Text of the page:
While most girls will get their first period around age 12, the range can run from age 8-16. Most of these girls are normal by biological standards, because puberty is a complex process of brain, body, and hormonal development. Still, there appears to be a trend toward precocious puberty mainly in girls and in some boys. Precocious puberty is the clinical term for those who experience abnormally or unusually early puberty.
Every child is unique. When a child begins puberty depends on a variety of factors, including family history, ethnicity, and nutritional status.
Although there are several changes in the body, the changes usually occur in a specific order. For example, girls may see an increase in body fat and breast growth while boys experience testicular and pubic hair growth.
Until recently, normal puberty was thought to begin between ages 8 and 14 in girls and between 9 and 12 in boys. But, recent research has found that puberty occurs as early as age 6 in girls of certain ethnic backgrounds.
In rare cases, especially when pubic hair is seen in children as young as 5 years, precocious puberty can be caused by tumors of the adrenal gland, ovaries, testicles, or brain. It is also seen in those with brain abnormalities or rare genetic disorders, like McCune-Albright syndrome. While the appearance of pubic hair in such a young child warrants a visit to the pediatrician to rule out any serious causes, it may be just another variation on the norm.
When puberty comes too early, it can affect growth. By late puberty, most children have reached 95% of their adult height. When puberty starts and ends too early, the sex hormones that help harden bones can end their growth too soon. Other problems may surface later in life. For example, the earlier a woman starts menstruating the more at risk she is for serious health conditions, such as breast cancer.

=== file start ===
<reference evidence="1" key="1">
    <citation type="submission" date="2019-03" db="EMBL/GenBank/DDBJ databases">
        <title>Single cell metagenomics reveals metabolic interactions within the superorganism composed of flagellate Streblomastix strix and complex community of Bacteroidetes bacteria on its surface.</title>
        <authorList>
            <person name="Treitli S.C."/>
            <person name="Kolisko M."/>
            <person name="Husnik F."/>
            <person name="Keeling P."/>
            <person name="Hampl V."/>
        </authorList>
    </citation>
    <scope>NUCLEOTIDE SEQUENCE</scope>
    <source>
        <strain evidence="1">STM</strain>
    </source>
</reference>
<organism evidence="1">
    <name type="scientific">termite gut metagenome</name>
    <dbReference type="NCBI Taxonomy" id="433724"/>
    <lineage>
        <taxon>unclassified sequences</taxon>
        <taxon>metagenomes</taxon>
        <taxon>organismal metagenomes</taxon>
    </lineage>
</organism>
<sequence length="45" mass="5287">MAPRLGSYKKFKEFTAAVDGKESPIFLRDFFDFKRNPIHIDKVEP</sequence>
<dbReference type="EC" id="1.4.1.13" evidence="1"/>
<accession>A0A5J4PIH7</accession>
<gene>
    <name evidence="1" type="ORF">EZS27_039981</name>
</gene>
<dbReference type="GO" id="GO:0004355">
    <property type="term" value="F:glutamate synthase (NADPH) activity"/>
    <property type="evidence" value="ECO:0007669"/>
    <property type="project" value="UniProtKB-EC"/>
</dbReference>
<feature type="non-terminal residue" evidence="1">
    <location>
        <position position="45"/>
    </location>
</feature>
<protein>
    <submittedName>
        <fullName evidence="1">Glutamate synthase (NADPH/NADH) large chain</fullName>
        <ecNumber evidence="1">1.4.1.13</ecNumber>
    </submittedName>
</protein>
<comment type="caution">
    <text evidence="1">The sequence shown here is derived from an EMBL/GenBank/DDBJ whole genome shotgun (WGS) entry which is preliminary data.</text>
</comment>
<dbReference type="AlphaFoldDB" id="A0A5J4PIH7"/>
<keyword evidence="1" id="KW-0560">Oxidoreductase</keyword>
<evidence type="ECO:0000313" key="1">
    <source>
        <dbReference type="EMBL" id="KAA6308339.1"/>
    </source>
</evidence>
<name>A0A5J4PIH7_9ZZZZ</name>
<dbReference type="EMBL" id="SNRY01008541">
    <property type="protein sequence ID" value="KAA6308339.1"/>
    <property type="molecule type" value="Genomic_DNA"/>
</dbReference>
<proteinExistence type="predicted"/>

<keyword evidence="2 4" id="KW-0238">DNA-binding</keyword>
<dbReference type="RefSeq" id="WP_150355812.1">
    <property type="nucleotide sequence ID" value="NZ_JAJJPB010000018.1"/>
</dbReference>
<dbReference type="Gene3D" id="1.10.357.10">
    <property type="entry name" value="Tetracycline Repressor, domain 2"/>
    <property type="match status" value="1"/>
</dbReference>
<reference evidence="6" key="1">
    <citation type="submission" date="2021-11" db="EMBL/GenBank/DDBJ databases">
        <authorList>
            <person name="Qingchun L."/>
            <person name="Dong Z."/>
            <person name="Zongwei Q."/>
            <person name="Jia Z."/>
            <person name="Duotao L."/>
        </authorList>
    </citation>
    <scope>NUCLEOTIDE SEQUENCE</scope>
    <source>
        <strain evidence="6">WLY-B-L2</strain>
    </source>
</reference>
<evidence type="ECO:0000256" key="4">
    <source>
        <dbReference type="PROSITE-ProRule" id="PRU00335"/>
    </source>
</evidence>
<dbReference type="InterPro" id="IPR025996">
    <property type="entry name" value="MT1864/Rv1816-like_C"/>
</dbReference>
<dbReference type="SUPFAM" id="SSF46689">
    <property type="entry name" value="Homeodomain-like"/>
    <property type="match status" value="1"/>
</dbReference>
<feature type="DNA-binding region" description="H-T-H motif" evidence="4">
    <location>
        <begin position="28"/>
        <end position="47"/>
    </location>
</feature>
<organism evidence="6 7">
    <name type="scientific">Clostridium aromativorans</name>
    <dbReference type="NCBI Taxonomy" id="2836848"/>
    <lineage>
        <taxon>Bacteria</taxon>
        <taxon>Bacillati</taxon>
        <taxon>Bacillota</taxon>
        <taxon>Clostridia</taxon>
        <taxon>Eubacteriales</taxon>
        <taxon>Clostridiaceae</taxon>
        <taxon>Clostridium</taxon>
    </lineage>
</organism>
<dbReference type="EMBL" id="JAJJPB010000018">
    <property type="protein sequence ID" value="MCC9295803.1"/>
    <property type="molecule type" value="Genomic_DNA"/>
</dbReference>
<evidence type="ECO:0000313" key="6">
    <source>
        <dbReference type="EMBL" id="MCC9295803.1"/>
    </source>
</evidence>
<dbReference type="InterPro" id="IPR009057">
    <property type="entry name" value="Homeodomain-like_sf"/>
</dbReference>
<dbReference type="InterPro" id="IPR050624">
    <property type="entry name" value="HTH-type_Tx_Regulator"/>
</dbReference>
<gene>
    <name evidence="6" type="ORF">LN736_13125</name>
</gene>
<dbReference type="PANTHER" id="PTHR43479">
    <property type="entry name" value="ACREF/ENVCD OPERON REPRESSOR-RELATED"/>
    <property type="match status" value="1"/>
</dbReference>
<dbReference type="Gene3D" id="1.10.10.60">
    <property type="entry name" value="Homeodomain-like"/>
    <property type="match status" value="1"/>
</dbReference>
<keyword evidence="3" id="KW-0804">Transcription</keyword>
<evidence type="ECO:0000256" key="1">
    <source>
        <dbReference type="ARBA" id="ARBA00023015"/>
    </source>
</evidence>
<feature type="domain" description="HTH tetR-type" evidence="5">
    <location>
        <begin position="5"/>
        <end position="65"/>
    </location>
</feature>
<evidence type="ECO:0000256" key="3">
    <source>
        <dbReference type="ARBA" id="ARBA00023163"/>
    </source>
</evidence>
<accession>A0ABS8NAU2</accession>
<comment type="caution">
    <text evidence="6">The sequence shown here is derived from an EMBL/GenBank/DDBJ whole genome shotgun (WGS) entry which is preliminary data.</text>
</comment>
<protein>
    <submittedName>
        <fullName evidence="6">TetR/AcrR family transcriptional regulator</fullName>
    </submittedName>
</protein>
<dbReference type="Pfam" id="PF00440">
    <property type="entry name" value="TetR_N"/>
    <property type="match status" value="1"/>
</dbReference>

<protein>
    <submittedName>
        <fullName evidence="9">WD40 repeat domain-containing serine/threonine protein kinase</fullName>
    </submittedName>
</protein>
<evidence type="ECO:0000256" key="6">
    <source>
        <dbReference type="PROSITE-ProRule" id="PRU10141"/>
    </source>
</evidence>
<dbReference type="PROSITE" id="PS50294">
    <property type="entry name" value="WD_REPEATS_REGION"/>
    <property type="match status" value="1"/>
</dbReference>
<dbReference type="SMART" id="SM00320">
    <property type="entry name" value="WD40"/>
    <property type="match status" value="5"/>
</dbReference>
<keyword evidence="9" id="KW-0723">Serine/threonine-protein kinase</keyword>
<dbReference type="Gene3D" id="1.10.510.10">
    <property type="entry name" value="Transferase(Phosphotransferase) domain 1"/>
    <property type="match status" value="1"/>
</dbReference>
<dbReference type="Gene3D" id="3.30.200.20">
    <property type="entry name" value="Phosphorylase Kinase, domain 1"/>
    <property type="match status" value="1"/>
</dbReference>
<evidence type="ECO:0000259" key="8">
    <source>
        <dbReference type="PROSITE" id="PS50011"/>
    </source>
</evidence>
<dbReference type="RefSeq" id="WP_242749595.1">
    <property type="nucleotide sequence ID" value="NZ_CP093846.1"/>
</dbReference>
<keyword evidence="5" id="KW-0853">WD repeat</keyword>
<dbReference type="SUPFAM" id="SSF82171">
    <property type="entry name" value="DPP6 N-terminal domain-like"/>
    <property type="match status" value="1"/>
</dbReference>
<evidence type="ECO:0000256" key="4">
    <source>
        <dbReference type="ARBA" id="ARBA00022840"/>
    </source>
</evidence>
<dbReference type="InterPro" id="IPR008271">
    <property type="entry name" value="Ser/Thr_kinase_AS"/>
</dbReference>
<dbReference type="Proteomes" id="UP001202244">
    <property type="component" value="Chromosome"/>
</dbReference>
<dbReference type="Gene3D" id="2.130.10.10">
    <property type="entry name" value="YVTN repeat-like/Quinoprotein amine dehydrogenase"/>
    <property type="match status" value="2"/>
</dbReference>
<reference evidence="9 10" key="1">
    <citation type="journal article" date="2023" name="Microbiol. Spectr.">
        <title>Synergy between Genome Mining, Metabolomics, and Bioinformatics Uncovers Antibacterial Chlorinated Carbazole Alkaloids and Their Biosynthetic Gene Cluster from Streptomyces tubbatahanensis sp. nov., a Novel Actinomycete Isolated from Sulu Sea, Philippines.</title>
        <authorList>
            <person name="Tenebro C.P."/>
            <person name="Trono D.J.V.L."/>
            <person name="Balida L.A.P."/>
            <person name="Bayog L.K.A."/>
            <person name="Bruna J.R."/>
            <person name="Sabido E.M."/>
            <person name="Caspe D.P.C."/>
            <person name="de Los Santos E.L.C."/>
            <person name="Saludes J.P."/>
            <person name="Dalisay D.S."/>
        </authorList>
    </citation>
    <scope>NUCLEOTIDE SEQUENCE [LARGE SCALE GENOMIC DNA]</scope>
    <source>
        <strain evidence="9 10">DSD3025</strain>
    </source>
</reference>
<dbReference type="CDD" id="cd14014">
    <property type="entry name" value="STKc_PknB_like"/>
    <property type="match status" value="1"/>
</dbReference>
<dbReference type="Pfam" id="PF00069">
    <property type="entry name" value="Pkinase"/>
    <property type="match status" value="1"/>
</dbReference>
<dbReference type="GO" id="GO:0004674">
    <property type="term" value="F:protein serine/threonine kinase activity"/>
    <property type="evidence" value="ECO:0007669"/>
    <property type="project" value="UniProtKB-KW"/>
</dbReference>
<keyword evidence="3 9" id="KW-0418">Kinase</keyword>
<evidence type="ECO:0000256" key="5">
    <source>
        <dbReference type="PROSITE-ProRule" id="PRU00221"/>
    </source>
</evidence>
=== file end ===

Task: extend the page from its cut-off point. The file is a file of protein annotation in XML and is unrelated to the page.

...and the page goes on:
If tumors or other serious causes of precocious puberty are ruled out, and if a child's doctor believes the progress of puberty could harm their growth, hormone agonists can cancel the hormonal domino effect and delay puberty until a more optimal time.
Scientists and clinicians would like to clarify what is normal for the onset of puberty, but the issue is clouded by the controversy of how puberty begins. The process is an intricate interplay of brain activity that leads to hormonal secretion. While experts can name most of the hormones involved in puberty, they do not know the triggers.
Studies have looked at the effect of increased body mass index (BMI) on earlier onset of puberty. One study found that the BMI in pubertal 6-9 year old white girls was markedly higher than the BMI in prepubertal girls of the same age. A smaller difference was noted for African American girls.
The relationship between obesity and early puberty is not clear-cut, however. Multiple factors are likely involved in the development of precocious puberty. Studies are under way to look at these potential contributing factors.
Although the condition occurs mostly in girls, boys can also undergo precocious puberty. If you are concerned that your child may have this condition, please talk to your child's doctor.
Family Doctor—American Academy of Family Physicians
Healthy Children—American Academy of Pediatrics
Caring for Kids—Canadian Paediatric Society
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Kaplowitz PB, Slora EJ, et al. Earlier onset of puberty in girls: Relation to increased body mass index and race. Pediatrics. 2001; 108:347-353.
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Precocious (early) puberty in children. Boston Children's Hospital website. Available at: http://www.childrenshospital.org/conditions-and-treatments/conditions/precocious-early-puberty. Accessed January 18, 2017.
Precocious puberty. EBSCO DynaMed Plus website. Available at: https://www.dynamed.com/topics/dmp~AN~T114717/Precocious-puberty. Updated January 8, 2016. Accessed January 18, 2017.
When puberty starts early. Healthy Children—American Academy of Pediatrics website. Available at: http://www.healthychildren.org/English/ages-stages/gradeschool/puberty/pages/When-Puberty-Starts-Early.aspx. Updated November 21, 2015. Accessed January 18, 2017.
Last reviewed February 2017 by Michael Woods, MD, FAAP
Please be aware that this information is provided to supplement the care provided by your physician. It is neither intended nor implied to be a substitute for professional medical advice. CALL YOUR HEALTHCARE PROVIDER IMMEDIATELY IF YOU THINK YOU MAY HAVE A MEDICAL EMERGENCY. Always seek the advice of your physician or other qualified health provider prior to starting any new treatment or with any questions you may have regarding a medical condition.
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